Is April the new May? A well known saying among investors is “sell in May and go away”. In 2010 towards the end of April stock markets were moving along nicely following the selloff earlier in the year. Then towards the end of April stock markets suddenly started collapsing again due to the turmoil unleashed by the full blown Greek debt crisis. 2011, has almost mirrored 2010, the start of the year was generally very positive. Then there was the selloff as a result of the Japanese natural disaster and to a certain extent the turmoil in the Middle East and North Africa. Since the low of mid March 2011 stock markets have recovered nicely until in the last week when tensions in the Eurozone have re-emerged regarding a widely suspected need for Greece to enter a voluntary debt restructuring (the voluntary bit I feel is a little far-fetched with the pressure they are coming under by certain other Eurozone members!). Adding to all this was yesterday’s announcement by S&P putting the US on negative watch regarding its AAA credit rating. So what it looks like right now is we are in for a period of increased volatility and turbulence in financial markets in the short term. So to answer the above question is April the new May as regards selling equities........ Both 2010 and 2011 seem to be pointing to this!
In the past week markets are again being negatively affected by events within the Eurozone. The question is what can and needs to be done. Clearly the approach currently being taken by Eurozone political leaders is not helping the situation. In my view there is too much political meddling rather than economic focus to what is an economic problem. There are a number of solutions available from a full scale bailout to just letting certain countries default and restructure their debt and probably during that period of reconstruction temporarily leave the Eurozone. These are two extremes and therefore the answer does not lie at either end. There has got to be a solution that is both credible to markets and acceptable to Eurozone citizens.
The solution which I believe is the one that has the potential to work best is one which has already been mentioned by a number of commentators and politicians and that is the idea of the Euro Bond. The basic idea behind it is that a Eurozone debt agency would be set up to issue Euro debt on behalf of Eurozone governments. This I believe is a credible solution. Firstly, the debt agency would issue debt on behalf of governments based on a funding estimate of each government and to prevent governments from putting in ridiculously high funding estimates there would be a cap as to the amount any one country could apply for. If they wanted to run higher deficits they would need to issue their own national debt and would naturally pay a lot higher prices for it as the market would know they are living beyond their means. This change would allow the Eurozone to clean its act up. Breaking budget limits are not something new with the peripheral Eurozone debt crisis they have been with the Euro basically since its launch. Think back 7 or 8 years ago and recall how Germany and France for a sustained period broke EMU debt guidelines.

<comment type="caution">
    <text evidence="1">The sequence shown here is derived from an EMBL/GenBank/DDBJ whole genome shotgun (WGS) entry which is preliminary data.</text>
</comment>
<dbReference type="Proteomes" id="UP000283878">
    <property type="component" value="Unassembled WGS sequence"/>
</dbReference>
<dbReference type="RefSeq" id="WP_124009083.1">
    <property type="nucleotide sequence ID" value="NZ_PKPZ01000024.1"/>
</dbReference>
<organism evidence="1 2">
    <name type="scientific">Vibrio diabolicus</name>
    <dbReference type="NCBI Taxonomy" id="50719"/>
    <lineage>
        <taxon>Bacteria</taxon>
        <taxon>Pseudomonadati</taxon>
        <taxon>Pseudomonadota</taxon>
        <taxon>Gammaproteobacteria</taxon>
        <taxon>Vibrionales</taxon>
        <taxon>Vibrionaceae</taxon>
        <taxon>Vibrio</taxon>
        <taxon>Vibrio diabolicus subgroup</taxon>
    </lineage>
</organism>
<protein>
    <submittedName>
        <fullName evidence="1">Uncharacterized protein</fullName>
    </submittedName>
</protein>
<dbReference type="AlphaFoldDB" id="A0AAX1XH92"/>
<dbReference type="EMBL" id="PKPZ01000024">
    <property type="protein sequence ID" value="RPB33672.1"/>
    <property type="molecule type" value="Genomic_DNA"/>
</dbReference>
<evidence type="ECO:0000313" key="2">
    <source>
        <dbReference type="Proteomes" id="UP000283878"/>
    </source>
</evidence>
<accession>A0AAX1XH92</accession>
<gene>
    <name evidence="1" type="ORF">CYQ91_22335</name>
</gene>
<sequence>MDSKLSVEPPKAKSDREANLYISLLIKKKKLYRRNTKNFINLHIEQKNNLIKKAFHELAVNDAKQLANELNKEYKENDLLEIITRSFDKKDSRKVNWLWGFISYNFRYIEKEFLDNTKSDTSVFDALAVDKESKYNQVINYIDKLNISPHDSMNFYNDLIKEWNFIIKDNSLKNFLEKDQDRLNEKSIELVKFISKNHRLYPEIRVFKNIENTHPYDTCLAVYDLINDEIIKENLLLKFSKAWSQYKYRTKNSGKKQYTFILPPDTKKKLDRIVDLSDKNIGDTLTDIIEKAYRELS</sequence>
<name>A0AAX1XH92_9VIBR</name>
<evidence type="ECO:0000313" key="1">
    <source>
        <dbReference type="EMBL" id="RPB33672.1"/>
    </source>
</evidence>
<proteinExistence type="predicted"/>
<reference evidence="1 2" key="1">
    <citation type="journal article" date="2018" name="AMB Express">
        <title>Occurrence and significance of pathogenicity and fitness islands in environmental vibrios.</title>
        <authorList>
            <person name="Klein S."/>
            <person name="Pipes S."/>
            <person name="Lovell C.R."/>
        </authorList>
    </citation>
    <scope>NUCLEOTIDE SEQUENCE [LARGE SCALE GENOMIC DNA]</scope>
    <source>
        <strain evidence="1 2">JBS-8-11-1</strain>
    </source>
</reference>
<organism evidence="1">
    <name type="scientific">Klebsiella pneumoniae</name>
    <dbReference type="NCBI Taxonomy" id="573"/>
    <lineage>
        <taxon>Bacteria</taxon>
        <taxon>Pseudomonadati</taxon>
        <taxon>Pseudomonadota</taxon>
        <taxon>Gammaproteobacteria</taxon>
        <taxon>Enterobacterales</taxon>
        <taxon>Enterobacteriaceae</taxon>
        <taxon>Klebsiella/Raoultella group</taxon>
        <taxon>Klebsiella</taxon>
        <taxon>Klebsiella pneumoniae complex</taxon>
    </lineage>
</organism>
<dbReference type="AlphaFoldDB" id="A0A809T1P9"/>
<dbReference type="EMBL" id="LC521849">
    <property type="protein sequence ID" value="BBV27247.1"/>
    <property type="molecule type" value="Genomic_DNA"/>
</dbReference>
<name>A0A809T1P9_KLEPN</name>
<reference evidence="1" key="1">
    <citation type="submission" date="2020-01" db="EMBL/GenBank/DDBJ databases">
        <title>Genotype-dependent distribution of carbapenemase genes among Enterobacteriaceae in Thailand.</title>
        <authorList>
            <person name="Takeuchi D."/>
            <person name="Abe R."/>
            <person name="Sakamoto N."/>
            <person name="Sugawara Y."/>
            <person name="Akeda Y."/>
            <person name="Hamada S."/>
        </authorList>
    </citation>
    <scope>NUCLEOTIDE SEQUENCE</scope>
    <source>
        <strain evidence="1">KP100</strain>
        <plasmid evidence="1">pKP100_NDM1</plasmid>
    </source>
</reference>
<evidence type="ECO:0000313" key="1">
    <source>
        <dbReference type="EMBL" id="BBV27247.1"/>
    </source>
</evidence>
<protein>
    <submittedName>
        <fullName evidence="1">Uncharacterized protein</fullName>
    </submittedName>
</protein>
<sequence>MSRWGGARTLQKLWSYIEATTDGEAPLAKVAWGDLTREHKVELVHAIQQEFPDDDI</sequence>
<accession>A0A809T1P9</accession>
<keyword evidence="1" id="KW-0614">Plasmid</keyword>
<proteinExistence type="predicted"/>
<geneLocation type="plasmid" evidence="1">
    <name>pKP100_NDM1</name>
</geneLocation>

This new Euro bond market would be a large liquid market. Following yesterday’s news of the US being put on negative watch by S&P makes a large liquid Euro government bond market an even more attractive proposition. The AAA USD government bond market is huge. It is well more than double the size of the current German Bund market. The issue now is if the US is downgraded and loses its AAA status where will investors go whose investment rules stipulate that must invest only in AAA debt securities? This has the potential to unleash great turmoil in the global bond markets. If we look at yesterday’s moves in the bond markets the major beneficiary of the news regarding the US credit outlook was the German government bond market. It significantly outperformed all other bond markets. However, if there is a downgrade of the US from AAA the German government bond market would probably not be able to cope with the flows of money trying to enter that market and would likely cause a very dangerous bubble.
The last point regarding a big Euro government bond market is the worry among some of the core Eurozone nations regarding the potential increase in borrowing costs. Yes, it is highly probable that borrowing costs would increase for this new market. However, this should be seen as something positive. Currently many investors who are looking for yield on their investments, particularly insurance companies and pension funds, just don’t get enough yield from government bonds. This is forcing them to invest in riskier assets at time when both the regulatory environment and their boards would rather they reduce risk. Therefore, a Euro government bond market which would offer higher yields than current markets would be attractive to such investors increasing demand for the new bonds. From 1990 to 1999 German 10 year yields averaged over 6% and from 1999 to 2011 the average was close to 4.5% therefore an increase in yields now would not be something unusual. It could also allow a window of opportunity for some Eurozone countries to restructure their debt obligations. Firstly a certain amount of their debt would be taken on by the new Euro government bond market up to a certain ceiling and then they would issue new national debt to cover their funding requirements above that.